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Am I Only My Womb? The Stigma Of Infertility

Posted: May 17, 2015

The stigma of infertility is still strong in most parts of India – and most often, it is women who bear the brunt of it. 

She lay on a charpoy, a thin sheet covering her from head to toe. The hot April day, and the warm afternoon breeze made the sleepy village seem like a ghost town. Raja ka Tal is a small farming village in district Firozabad. It is here that I first met Poonam in a health camp.

“Bibiji, bachcha nahi ho raha he. Dawayee dijiye” (I am not able to have a baby. Give me medicine), she said. The treatment of Poonam’s primary infertility was beyond the scope of the mobile camp and the tiny village Raja ka Tal. She was handed over a referral slip for a check-up at Firozabad’s government hospital. She nodded faintly. I saw a tear roll down her eye when she left the camp.

Six months later, I saw a dead Poonam. Her body had thinned down considerably. “Bimar pad gayee, khana hajam nahi ho raha tha. Mar gayee” (She fell ill. She couldn’t take food anymore and passed away), said her mother. I saw her husband Rajbir at a distance, quiet and sombre.

I got the complete story from her friend Savitri. Poonam was married three years after puberty. Even after a year of marriage, she had not conceived. The taunts started and soon, Rajbir decided to marry again. It was for the want of a baby. The bride was none other than Poonam’s younger sister. For Poonam’s parents, it was a win-win situation; both daughters married at the cost of just one.

Within a month of this marriage, the news of an impending pregnancy reached Poonam. That is when the first signs of depression were noticeable.  She would cry often, have temper tantrums, and developed a low degree fever. For those around her, it meant that she had gone mad. No efforts were made to treat her. It wasn’t really a priority. Within a span of four months, Poonam lay dead.

Cut to Bangalore.

I met Anusha at a plush coffee shop. The first thing I noticed was the disheveled hair and sullen eyes. “I have started my IVF and it’s taking a toll, physically and mentally”, she said. A long silence followed. This wasn’t the same energetic woman I had known five years back. “Ashok works late and travels often. But he still manages to be around for the IVF schedule. His presence is required, medically. Apart from this, we really don’t talk much”, she added.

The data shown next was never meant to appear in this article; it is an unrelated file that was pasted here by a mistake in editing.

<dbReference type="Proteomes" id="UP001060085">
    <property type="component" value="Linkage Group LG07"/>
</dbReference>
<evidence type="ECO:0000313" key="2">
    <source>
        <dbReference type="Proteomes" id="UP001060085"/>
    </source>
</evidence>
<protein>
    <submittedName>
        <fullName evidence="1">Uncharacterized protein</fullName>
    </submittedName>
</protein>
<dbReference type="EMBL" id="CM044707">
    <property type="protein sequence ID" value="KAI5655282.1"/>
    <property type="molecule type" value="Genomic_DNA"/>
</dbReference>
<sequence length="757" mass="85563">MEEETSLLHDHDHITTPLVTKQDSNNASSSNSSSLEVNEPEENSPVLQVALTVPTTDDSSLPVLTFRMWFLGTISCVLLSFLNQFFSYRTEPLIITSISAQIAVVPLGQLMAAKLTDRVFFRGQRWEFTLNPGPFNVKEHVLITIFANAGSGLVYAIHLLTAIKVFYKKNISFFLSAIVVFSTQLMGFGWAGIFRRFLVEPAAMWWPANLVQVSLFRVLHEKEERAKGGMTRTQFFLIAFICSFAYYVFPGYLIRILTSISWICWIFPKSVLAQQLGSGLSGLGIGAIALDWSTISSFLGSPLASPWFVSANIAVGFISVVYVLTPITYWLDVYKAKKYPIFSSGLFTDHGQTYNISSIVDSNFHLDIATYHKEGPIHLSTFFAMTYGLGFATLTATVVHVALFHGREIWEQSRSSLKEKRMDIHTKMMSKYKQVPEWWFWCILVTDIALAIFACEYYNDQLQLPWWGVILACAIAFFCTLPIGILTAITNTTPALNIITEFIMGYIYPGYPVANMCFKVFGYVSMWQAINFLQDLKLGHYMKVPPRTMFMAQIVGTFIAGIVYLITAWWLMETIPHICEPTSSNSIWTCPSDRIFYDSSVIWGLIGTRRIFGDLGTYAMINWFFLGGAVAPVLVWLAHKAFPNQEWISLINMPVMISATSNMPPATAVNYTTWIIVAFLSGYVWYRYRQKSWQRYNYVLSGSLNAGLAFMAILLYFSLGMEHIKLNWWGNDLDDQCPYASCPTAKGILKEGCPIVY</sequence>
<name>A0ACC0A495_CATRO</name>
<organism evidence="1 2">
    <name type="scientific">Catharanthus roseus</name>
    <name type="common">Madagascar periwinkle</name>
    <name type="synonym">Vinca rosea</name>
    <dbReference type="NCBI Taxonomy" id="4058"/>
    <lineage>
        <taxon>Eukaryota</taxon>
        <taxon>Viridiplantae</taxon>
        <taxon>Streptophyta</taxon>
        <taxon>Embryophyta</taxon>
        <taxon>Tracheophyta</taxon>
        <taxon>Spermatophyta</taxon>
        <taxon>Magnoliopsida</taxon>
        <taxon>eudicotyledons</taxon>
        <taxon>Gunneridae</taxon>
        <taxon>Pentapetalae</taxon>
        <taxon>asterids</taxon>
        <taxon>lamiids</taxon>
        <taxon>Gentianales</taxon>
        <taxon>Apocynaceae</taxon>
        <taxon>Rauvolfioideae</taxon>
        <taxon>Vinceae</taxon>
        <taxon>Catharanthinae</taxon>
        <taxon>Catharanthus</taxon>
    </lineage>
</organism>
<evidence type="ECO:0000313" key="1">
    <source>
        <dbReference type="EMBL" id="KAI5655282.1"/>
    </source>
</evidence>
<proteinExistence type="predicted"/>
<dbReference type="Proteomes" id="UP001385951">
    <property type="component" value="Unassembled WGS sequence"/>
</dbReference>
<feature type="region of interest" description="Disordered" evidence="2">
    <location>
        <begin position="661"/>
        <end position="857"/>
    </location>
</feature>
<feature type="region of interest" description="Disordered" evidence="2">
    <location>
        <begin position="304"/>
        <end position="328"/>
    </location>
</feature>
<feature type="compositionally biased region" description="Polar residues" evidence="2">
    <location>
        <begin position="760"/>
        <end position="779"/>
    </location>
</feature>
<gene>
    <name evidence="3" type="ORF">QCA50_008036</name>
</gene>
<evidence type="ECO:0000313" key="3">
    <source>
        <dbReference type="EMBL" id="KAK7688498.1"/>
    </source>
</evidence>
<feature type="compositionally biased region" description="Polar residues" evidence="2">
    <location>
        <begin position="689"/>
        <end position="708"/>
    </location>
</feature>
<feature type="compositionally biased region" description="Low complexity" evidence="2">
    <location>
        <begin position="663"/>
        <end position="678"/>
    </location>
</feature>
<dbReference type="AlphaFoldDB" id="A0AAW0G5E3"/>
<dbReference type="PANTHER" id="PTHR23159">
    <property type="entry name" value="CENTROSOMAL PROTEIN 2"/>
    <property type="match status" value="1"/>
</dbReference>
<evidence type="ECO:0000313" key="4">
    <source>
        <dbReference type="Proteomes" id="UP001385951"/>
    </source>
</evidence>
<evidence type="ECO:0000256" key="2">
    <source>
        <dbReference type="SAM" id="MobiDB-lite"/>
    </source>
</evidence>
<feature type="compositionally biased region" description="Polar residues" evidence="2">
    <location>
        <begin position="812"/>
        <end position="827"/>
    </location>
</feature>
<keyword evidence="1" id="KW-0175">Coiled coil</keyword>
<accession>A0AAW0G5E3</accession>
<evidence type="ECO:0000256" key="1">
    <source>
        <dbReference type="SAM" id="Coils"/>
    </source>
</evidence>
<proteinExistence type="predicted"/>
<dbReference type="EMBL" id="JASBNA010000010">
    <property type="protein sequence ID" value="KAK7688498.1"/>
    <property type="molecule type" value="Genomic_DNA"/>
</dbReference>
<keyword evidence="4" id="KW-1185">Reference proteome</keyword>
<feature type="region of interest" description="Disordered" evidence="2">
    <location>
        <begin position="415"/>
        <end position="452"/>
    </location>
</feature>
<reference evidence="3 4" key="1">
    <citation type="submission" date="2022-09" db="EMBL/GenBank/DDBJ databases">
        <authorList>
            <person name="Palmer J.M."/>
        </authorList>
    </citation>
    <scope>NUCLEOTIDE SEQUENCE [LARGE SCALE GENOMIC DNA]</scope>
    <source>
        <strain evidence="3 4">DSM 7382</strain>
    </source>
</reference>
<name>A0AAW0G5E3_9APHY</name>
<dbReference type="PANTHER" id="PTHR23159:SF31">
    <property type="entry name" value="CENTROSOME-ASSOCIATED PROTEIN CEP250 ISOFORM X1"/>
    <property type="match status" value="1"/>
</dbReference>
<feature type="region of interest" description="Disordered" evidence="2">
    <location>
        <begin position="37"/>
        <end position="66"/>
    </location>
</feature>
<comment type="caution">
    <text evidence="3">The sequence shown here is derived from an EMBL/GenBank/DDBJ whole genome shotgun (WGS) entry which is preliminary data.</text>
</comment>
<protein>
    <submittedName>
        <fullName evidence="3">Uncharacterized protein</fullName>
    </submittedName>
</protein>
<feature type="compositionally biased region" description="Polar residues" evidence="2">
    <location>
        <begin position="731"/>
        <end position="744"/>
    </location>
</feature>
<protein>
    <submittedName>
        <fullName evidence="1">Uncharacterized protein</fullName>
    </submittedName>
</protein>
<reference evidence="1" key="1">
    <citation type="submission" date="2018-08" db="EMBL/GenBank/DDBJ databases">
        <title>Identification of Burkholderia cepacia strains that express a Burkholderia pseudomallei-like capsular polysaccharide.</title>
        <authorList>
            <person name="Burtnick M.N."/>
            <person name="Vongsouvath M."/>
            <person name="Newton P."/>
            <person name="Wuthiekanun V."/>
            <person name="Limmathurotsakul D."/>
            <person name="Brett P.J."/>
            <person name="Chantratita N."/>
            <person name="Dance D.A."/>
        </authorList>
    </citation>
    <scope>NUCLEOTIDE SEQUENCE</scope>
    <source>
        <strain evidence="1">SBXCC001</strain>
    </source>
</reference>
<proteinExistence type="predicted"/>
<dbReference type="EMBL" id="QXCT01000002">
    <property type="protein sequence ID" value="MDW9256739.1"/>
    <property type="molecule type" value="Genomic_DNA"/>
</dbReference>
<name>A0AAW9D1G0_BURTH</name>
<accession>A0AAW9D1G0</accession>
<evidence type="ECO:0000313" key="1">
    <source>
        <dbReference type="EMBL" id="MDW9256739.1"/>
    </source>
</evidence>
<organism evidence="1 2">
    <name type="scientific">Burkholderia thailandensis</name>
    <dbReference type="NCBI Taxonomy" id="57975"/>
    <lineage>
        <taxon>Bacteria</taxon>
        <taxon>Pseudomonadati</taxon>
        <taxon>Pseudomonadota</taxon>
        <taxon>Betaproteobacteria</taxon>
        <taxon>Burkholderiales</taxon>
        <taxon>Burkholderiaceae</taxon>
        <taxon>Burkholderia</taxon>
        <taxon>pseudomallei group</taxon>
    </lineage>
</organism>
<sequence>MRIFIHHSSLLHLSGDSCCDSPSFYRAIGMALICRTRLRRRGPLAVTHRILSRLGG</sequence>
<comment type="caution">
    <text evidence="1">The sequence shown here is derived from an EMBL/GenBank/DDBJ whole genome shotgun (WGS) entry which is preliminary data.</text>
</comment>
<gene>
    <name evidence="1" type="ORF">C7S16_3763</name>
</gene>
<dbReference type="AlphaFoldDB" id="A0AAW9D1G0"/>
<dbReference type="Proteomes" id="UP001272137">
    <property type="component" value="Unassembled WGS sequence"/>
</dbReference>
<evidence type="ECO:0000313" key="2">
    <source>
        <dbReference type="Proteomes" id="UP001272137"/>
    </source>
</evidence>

“Why don’t you adopt?” I asked her. She said, “My in-laws had been dead against our love marriage. According to them, we are going through this infertility because we chose to marry without horoscopes being matched. Ashok would not go against them a second time. They wouldn’t accept a baby that is not of their blood. I hope God blesses me with a baby soon. I feel void and empty. It is killing me”.

First signs of depression?

Whether it is Raja ka Tal or Bangalore, the brunt of infertility is often faced by women. There exists in society, a certain element of stigma when a woman is unable to conceive. At a time when she needs mental support, she gets the taunts and bears the blame.

Much as it is important biologically for a woman to conceive, not being able to should not be the end of the road. Adoption regulations in India are getting easier, with even single women now able to adopt. A baby is all that matters for a childless couple. And adoption may well be the answer. It would reduce the mental trauma on the woman and provide a home to a child. It would bring about happiness in more than one life.

First published at author’s blog

Woman looking at pregnancy test image via Shutterstock

A blogger who writes on society and culture, hoping to bring about positive impact on

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  1. Very True.. thanks for bringing up this taboo.. thanks for trying to create awareness..Infertility- whether primary or secondary is a diseases/physical condition.. whether male or female..it’s a diseases.. let’s accept it.it does not make anyone less human or less capable..it’s the stigma attached to it which brings such depression and death..Let’s put a strong face against this. Let’s talk about it.. let’s hug females going though this trauma..let’s not shy away..and yes if adoption is an option then why not?… but the society we stay in.. can they make peace with the adopted child.. I feel I am not capable to deal with the trauma that the adopted child might go through if they discover the truth…we shall have to read child psychology mostly related to adopted child.. before anyone takes that plunge.

  2. While I agree that adoption is a very good way to extend one’s family but please, PLEASE do not EVER ask a woman why she is putting herself through IVF when she could adopt. Many women would like to experience a pregnancy and childbirth, not just have a baby. Leaving the social pieces aside (resistance to adoption, pressure to have kids etc.), IVF is a very good option for couple who are trying to have a baby and need some extra help. Actually, it is articles like yours that reinforce the shame about infertility treatments.

    *I am referring to the second incident described in your article about Anusha’s appearance and relating it to IVF.

  3. Pingback: The Mumbai Couple Suing for Their Right to Die | JSTOR Daily

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